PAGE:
By Veronica Boix Mansilla,

Re-imagining Migration’s educational framework identifies five core dispositions that we deem essential to navigate a world on increasing mobility, diversity, and complexity. One way to think about the dispositions is as the overarching learning goals of curriculum preparing young people for a world on the move. They are introduced below, highlighting cognitive as well as social, emotional, and ethical dimensions of learning and development.

Follow this link to explore a set of research-based thinking routines to use with students in a wide range of educational settings designed to reinforce the skills and dispositions described below. 

Understand perspectives:
Others and one’s own

The capacity, sensitivity, and inclination to

Understand and value one’s own perspective: Recognizing one’s cultural experiences, emotions values and worldviews and the multiple influences on them. Acknowledging one’s strengths and capacity to contribute to our environments, as well as our proclivity to hold stereotypes or blind-spots.  Recognizing others may have views of the world and of ourselves that are different from our own.

Understand and empathize with others—A disposition to respect and honor the beliefs, values and worldviews of others across cultures and time,  recognizing them even when one does not agree. To be interested in who the other person is (a peer, a literary character), seek to understand their experiences, emotions, values and worldviews, multiple cultural affiliations and influences

Appreciate the dynamism of cultures and perspectives:  a disposition to recognize that there is always more than one perspective, that one learns from others’ perspectives and can influence divergent perspectives. A disposition to appreciate how individuals may participate in multiple cultures and how cultures influence one another.

Inquire: In a world shaped by migration

The capacity, sensitivity, and inclination to…

  • Feel connected and a sense of belonging to a larger human story, viewing migration as a shared human experience past present and future.
  • Ask relevant and informed questions exhibiting curiosity and the desire to learn about causes and impacts of migration on individuals, communities and nations, combining disciplinary lenses to make sense of a world on the move
  • Gather, weigh and reason with evidence to make sense of migration-related issues or situations seeking out quality sources and media and interpreting them carefully and critically
  • Examine matters with compassion, managing complex ideas, contexts and emotions  to drawing informed conclusions about issues related to migration.

Communicate and build relationships across difference

The capacity, sensitivity, and inclination to…

  • Build bonding and bridging relationships within and across communities interacting with others in ways that are thoughtful, open, caring, and respectful.
  • Appreciate respectful dialogue building on the desire to understand and be understood, listening carefully with sensitivity to cultural norms and interactive styles, expressing oneself thoughtfully and confidently.
  • Employ and interpret symbol systems and languages (verbal, visual, bodily, musical) thoughtfully and empathically to connect, build relationships and include.
  • Recognize and reflect about communication and relational challenges recognizing the source of difficulties (language of exclusion, difference in communicative norms) and seeking solutions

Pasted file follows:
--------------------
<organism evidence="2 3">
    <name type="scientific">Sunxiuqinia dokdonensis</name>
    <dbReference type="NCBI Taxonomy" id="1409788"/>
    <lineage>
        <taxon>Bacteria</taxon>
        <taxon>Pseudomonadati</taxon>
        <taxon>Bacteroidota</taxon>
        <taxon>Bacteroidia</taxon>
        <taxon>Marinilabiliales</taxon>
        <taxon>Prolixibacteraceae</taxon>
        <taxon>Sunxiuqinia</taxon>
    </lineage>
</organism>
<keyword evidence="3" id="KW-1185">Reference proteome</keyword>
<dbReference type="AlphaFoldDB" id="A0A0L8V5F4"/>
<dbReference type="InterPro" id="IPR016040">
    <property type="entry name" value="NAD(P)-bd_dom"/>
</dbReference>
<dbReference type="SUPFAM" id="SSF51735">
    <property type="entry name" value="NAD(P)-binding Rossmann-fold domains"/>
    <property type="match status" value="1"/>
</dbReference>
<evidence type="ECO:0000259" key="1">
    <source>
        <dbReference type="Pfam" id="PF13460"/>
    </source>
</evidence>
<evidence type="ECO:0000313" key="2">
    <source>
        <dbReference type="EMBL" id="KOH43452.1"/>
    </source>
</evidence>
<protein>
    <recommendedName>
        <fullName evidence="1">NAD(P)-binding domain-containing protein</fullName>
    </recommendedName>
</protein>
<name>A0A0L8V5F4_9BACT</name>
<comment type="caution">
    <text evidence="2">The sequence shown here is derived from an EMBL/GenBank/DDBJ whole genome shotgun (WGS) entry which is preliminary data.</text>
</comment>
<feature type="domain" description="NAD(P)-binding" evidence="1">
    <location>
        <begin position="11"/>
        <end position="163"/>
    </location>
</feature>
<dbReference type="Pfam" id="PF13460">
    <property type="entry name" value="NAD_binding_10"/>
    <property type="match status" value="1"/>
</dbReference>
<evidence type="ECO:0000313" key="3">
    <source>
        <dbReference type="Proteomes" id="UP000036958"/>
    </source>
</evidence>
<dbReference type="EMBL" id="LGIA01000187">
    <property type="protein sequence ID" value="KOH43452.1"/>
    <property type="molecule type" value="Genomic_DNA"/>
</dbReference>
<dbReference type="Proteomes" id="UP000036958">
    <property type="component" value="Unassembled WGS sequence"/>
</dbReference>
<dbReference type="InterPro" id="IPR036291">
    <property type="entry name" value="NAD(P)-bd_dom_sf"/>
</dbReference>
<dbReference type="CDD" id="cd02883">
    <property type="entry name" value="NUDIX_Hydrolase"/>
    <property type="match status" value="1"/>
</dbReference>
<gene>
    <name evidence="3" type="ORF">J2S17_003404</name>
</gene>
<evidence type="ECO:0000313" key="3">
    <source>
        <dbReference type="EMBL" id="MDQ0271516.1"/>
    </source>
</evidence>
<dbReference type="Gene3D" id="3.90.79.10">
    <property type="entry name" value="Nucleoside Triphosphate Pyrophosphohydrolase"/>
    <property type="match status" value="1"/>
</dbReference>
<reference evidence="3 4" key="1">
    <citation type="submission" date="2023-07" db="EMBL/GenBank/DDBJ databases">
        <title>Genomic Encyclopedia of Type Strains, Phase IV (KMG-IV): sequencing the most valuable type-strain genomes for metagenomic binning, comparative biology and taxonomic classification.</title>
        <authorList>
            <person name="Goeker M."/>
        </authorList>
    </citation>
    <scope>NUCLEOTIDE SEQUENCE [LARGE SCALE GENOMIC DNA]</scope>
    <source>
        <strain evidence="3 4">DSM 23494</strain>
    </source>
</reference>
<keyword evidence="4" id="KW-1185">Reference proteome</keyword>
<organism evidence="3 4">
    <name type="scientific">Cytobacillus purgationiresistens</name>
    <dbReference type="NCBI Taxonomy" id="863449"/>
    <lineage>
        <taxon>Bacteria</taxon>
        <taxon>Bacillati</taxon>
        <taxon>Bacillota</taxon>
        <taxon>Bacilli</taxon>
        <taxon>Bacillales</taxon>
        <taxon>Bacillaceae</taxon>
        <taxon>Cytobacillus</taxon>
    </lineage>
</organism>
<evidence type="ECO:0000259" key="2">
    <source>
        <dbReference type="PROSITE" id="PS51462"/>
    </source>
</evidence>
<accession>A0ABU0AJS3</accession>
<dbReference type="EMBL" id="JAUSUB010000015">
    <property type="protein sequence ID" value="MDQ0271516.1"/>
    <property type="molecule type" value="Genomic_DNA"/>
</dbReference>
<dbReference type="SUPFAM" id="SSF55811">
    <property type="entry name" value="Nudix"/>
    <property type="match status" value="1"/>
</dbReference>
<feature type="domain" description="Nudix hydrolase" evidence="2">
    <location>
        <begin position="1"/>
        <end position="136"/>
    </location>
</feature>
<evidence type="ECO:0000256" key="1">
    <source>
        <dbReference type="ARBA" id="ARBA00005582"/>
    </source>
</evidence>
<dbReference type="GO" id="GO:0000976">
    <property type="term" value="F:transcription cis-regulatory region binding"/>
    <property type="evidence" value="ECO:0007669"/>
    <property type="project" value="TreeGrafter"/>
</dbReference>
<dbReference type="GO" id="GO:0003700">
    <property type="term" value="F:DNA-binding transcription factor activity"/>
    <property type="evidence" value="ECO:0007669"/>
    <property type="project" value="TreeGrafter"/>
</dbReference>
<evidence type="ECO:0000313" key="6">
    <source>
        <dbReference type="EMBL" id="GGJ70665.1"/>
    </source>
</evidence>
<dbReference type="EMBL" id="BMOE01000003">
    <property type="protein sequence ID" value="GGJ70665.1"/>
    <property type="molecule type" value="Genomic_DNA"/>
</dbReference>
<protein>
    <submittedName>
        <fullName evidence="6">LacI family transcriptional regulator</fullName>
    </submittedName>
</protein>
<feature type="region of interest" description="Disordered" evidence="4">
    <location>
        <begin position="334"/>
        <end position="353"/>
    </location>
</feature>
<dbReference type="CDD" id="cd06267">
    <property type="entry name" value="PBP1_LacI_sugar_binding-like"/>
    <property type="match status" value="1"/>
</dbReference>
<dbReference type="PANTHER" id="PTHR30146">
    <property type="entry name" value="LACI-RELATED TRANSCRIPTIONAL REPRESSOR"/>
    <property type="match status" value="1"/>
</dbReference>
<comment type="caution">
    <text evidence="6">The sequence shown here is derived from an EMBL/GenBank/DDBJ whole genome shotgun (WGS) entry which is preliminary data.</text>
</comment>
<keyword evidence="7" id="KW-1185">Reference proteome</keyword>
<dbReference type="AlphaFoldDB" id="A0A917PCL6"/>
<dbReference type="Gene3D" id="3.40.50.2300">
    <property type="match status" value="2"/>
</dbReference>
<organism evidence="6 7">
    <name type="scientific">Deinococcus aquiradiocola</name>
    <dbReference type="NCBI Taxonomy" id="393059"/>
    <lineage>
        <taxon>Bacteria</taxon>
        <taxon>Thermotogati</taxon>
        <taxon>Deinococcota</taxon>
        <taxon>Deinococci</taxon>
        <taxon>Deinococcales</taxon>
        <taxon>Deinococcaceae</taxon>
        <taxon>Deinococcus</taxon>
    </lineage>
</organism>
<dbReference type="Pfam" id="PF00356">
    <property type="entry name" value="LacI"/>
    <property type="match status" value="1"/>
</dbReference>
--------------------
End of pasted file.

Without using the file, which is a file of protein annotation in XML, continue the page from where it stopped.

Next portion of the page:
Recognize Inequities

   The capacity, sensitivity, and inclination to

  • Recognize inequities and power disparities in daily experiences as well as in regards to issues and experiences of migration.
  • Seek to understand historical and current inequities by informing oneself (reading, seeing documentaries, listening to others, etc.)
  • Understand one’s own positions vis-a-vis inequities navigating the ideas, feelings, and relationships associated with responding to inequities from specific positions and contexts. (e.g. compassion, respect, and admiration vis-as-vis persons who experience marginalization, pride of one’s own family story of migration and courage to share one’s roots.)
  • Appreciate and enact the values of human dignity and diversity foundational to inclusive societies, social belonging, and moral development
  • Seek to respectfully include marginalized voices proactively and actively including them in dialogue and relationship

Take action toward welcoming and inclusive societies

The capacity, sensitivity, and inclination to…

  • sense of belonging to a learning environment and to society and an inclination to participate regarding issues or situations involving human migration.
  • Be sensitive toward opportunities to act constructively in groups, contexts, and relationships and a desire and inclination to make a difference.
  • Employ understanding, voice, and capacity for influence to foster wellbeing among immigrant and host communities to strengthen civic life and democratic institutions toward inclusive and sustainable societies.
  • Reflect on actions to employ a repertoire of civic engagement tools to take informed and compassionate action (learn from the stories of the past, examining prior attempts, engaging others, planning executing).
  • Nurture an identity and sense of self-efficacy as a change maker in more intimate and broader spheres.

This work has been created in partnership with Project Zero at the Harvard Graduate School of Education.

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